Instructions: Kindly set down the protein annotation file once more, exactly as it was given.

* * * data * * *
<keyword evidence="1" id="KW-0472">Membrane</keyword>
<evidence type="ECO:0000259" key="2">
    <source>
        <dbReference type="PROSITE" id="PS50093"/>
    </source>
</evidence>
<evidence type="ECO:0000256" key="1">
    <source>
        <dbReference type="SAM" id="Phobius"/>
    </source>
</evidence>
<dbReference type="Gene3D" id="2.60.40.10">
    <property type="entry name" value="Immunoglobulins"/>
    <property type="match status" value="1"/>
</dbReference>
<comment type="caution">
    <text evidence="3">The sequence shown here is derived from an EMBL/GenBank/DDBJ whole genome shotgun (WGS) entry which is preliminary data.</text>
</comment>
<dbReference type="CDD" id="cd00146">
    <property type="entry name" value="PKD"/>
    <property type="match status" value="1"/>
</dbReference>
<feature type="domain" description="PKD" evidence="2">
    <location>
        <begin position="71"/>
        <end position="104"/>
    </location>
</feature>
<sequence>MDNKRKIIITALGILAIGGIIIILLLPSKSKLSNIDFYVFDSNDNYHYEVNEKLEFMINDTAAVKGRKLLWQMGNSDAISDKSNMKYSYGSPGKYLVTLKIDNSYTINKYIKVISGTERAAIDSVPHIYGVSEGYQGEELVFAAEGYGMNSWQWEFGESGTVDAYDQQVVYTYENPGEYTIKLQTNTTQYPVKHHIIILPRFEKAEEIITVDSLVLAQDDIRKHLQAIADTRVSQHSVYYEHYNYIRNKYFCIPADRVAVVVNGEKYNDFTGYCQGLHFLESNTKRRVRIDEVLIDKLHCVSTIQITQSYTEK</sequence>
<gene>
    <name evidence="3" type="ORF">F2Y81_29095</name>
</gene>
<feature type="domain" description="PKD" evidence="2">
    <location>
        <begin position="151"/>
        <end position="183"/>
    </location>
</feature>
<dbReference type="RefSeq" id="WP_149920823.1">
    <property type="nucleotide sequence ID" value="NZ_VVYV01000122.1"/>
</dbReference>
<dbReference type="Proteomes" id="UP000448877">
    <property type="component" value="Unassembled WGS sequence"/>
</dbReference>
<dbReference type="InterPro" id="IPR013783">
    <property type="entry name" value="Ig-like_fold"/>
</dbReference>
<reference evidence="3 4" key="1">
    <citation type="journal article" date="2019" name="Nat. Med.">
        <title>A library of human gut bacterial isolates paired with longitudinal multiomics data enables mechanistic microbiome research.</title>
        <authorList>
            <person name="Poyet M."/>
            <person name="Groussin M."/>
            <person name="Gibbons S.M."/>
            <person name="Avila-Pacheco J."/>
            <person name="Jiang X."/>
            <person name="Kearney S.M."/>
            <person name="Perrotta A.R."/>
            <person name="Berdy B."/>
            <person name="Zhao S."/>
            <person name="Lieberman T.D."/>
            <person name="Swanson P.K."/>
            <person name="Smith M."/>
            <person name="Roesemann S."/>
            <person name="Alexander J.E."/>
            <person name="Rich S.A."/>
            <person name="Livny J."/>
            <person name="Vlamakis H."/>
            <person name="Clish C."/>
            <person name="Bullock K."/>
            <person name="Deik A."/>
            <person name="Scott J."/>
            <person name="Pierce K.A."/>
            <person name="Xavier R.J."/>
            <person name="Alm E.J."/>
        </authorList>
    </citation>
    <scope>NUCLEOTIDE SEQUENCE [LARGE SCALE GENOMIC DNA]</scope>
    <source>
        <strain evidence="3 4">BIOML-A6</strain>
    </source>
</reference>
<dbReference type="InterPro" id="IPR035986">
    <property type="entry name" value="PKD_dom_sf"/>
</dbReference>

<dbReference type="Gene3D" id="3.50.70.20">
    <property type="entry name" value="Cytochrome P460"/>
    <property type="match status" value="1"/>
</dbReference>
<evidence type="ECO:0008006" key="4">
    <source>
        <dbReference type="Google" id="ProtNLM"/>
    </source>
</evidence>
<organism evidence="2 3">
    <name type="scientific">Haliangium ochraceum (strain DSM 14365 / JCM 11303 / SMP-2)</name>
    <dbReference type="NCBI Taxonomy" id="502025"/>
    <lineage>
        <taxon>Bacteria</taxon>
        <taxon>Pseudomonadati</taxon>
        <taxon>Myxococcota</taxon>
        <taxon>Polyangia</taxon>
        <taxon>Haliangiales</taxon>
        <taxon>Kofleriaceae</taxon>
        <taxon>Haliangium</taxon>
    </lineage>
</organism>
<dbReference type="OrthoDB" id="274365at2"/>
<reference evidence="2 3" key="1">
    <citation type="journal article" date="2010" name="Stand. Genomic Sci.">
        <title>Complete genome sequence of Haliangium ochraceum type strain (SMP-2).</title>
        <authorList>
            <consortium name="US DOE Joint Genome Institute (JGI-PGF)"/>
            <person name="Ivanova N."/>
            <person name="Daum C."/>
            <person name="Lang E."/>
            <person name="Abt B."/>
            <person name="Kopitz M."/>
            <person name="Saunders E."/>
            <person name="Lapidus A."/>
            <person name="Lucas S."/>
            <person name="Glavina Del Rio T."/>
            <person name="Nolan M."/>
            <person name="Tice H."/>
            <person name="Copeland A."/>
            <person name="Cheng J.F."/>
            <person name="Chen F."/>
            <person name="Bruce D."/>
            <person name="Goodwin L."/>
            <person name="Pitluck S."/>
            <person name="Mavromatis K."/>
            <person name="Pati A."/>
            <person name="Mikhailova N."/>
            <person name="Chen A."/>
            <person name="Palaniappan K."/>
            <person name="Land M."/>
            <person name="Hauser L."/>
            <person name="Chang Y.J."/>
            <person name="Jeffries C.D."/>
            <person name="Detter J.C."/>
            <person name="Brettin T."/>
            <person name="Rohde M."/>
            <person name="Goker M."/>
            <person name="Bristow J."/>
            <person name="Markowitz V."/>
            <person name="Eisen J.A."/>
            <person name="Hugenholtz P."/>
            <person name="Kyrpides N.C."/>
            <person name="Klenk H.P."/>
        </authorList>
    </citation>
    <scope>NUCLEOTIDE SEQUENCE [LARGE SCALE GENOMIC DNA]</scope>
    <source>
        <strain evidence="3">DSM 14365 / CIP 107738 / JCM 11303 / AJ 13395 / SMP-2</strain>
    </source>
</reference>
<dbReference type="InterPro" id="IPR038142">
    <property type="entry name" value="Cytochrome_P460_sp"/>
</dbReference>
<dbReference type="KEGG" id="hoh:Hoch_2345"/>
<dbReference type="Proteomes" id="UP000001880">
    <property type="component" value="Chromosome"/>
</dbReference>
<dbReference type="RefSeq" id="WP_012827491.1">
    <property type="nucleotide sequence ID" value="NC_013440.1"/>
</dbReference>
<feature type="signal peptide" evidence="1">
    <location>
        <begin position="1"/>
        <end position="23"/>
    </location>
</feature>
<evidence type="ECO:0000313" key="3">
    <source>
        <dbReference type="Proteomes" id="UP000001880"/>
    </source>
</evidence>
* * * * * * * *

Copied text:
<keyword evidence="1" id="KW-0472">Membrane</keyword>
<evidence type="ECO:0000259" key="2">
    <source>
        <dbReference type="PROSITE" id="PS50093"/>
    </source>
</evidence>
<evidence type="ECO:0000256" key="1">
    <source>
        <dbReference type="SAM" id="Phobius"/>
    </source>
</evidence>
<dbReference type="Gene3D" id="2.60.40.10">
    <property type="entry name" value="Immunoglobulins"/>
    <property type="match status" value="1"/>
</dbReference>
<comment type="caution">
    <text evidence="3">The sequence shown here is derived from an EMBL/GenBank/DDBJ whole genome shotgun (WGS) entry which is preliminary data.</text>
</comment>
<dbReference type="CDD" id="cd00146">
    <property type="entry name" value="PKD"/>
    <property type="match status" value="1"/>
</dbReference>
<feature type="domain" description="PKD" evidence="2">
    <location>
        <begin position="71"/>
        <end position="104"/>
    </location>
</feature>
<sequence>MDNKRKIIITALGILAIGGIIIILLLPSKSKLSNIDFYVFDSNDNYHYEVNEKLEFMINDTAAVKGRKLLWQMGNSDAISDKSNMKYSYGSPGKYLVTLKIDNSYTINKYIKVISGTERAAIDSVPHIYGVSEGYQGEELVFAAEGYGMNSWQWEFGESGTVDAYDQQVVYTYENPGEYTIKLQTNTTQYPVKHHIIILPRFEKAEEIITVDSLVLAQDDIRKHLQAIADTRVSQHSVYYEHYNYIRNKYFCIPADRVAVVVNGEKYNDFTGYCQGLHFLESNTKRRVRIDEVLIDKLHCVSTIQITQSYTEK</sequence>
<gene>
    <name evidence="3" type="ORF">F2Y81_29095</name>
</gene>
<feature type="domain" description="PKD" evidence="2">
    <location>
        <begin position="151"/>
        <end position="183"/>
    </location>
</feature>
<dbReference type="RefSeq" id="WP_149920823.1">
    <property type="nucleotide sequence ID" value="NZ_VVYV01000122.1"/>
</dbReference>
<dbReference type="Proteomes" id="UP000448877">
    <property type="component" value="Unassembled WGS sequence"/>
</dbReference>
<dbReference type="InterPro" id="IPR013783">
    <property type="entry name" value="Ig-like_fold"/>
</dbReference>
<reference evidence="3 4" key="1">
    <citation type="journal article" date="2019" name="Nat. Med.">
        <title>A library of human gut bacterial isolates paired with longitudinal multiomics data enables mechanistic microbiome research.</title>
        <authorList>
            <person name="Poyet M."/>
            <person name="Groussin M."/>
            <person name="Gibbons S.M."/>
            <person name="Avila-Pacheco J."/>
            <person name="Jiang X."/>
            <person name="Kearney S.M."/>
            <person name="Perrotta A.R."/>
            <person name="Berdy B."/>
            <person name="Zhao S."/>
            <person name="Lieberman T.D."/>
            <person name="Swanson P.K."/>
            <person name="Smith M."/>
            <person name="Roesemann S."/>
            <person name="Alexander J.E."/>
            <person name="Rich S.A."/>
            <person name="Livny J."/>
            <person name="Vlamakis H."/>
            <person name="Clish C."/>
            <person name="Bullock K."/>
            <person name="Deik A."/>
            <person name="Scott J."/>
            <person name="Pierce K.A."/>
            <person name="Xavier R.J."/>
            <person name="Alm E.J."/>
        </authorList>
    </citation>
    <scope>NUCLEOTIDE SEQUENCE [LARGE SCALE GENOMIC DNA]</scope>
    <source>
        <strain evidence="3 4">BIOML-A6</strain>
    </source>
</reference>
<dbReference type="InterPro" id="IPR035986">
    <property type="entry name" value="PKD_dom_sf"/>
</dbReference>

<dbReference type="Gene3D" id="3.50.70.20">
    <property type="entry name" value="Cytochrome P460"/>
    <property type="match status" value="1"/>
</dbReference>
<evidence type="ECO:0008006" key="4">
    <source>
        <dbReference type="Google" id="ProtNLM"/>
    </source>
</evidence>
<organism evidence="2 3">
    <name type="scientific">Haliangium ochraceum (strain DSM 14365 / JCM 11303 / SMP-2)</name>
    <dbReference type="NCBI Taxonomy" id="502025"/>
    <lineage>
        <taxon>Bacteria</taxon>
        <taxon>Pseudomonadati</taxon>
        <taxon>Myxococcota</taxon>
        <taxon>Polyangia</taxon>
        <taxon>Haliangiales</taxon>
        <taxon>Kofleriaceae</taxon>
        <taxon>Haliangium</taxon>
    </lineage>
</organism>
<dbReference type="OrthoDB" id="274365at2"/>
<reference evidence="2 3" key="1">
    <citation type="journal article" date="2010" name="Stand. Genomic Sci.">
        <title>Complete genome sequence of Haliangium ochraceum type strain (SMP-2).</title>
        <authorList>
            <consortium name="US DOE Joint Genome Institute (JGI-PGF)"/>
            <person name="Ivanova N."/>
            <person name="Daum C."/>
            <person name="Lang E."/>
            <person name="Abt B."/>
            <person name="Kopitz M."/>
            <person name="Saunders E."/>
            <person name="Lapidus A."/>
            <person name="Lucas S."/>
            <person name="Glavina Del Rio T."/>
            <person name="Nolan M."/>
            <person name="Tice H."/>
            <person name="Copeland A."/>
            <person name="Cheng J.F."/>
            <person name="Chen F."/>
            <person name="Bruce D."/>
            <person name="Goodwin L."/>
            <person name="Pitluck S."/>
            <person name="Mavromatis K."/>
            <person name="Pati A."/>
            <person name="Mikhailova N."/>
            <person name="Chen A."/>
            <person name="Palaniappan K."/>
            <person name="Land M."/>
            <person name="Hauser L."/>
            <person name="Chang Y.J."/>
            <person name="Jeffries C.D."/>
            <person name="Detter J.C."/>
            <person name="Brettin T."/>
            <person name="Rohde M."/>
            <person name="Goker M."/>
            <person name="Bristow J."/>
            <person name="Markowitz V."/>
            <person name="Eisen J.A."/>
            <person name="Hugenholtz P."/>
            <person name="Kyrpides N.C."/>
            <person name="Klenk H.P."/>
        </authorList>
    </citation>
    <scope>NUCLEOTIDE SEQUENCE [LARGE SCALE GENOMIC DNA]</scope>
    <source>
        <strain evidence="3">DSM 14365 / CIP 107738 / JCM 11303 / AJ 13395 / SMP-2</strain>
    </source>
</reference>
<dbReference type="InterPro" id="IPR038142">
    <property type="entry name" value="Cytochrome_P460_sp"/>
</dbReference>
<dbReference type="KEGG" id="hoh:Hoch_2345"/>
<dbReference type="Proteomes" id="UP000001880">
    <property type="component" value="Chromosome"/>
</dbReference>
<dbReference type="RefSeq" id="WP_012827491.1">
    <property type="nucleotide sequence ID" value="NC_013440.1"/>
</dbReference>
<feature type="signal peptide" evidence="1">
    <location>
        <begin position="1"/>
        <end position="23"/>
    </location>
</feature>
<evidence type="ECO:0000313" key="3">
    <source>
        <dbReference type="Proteomes" id="UP000001880"/>
    </source>
</evidence>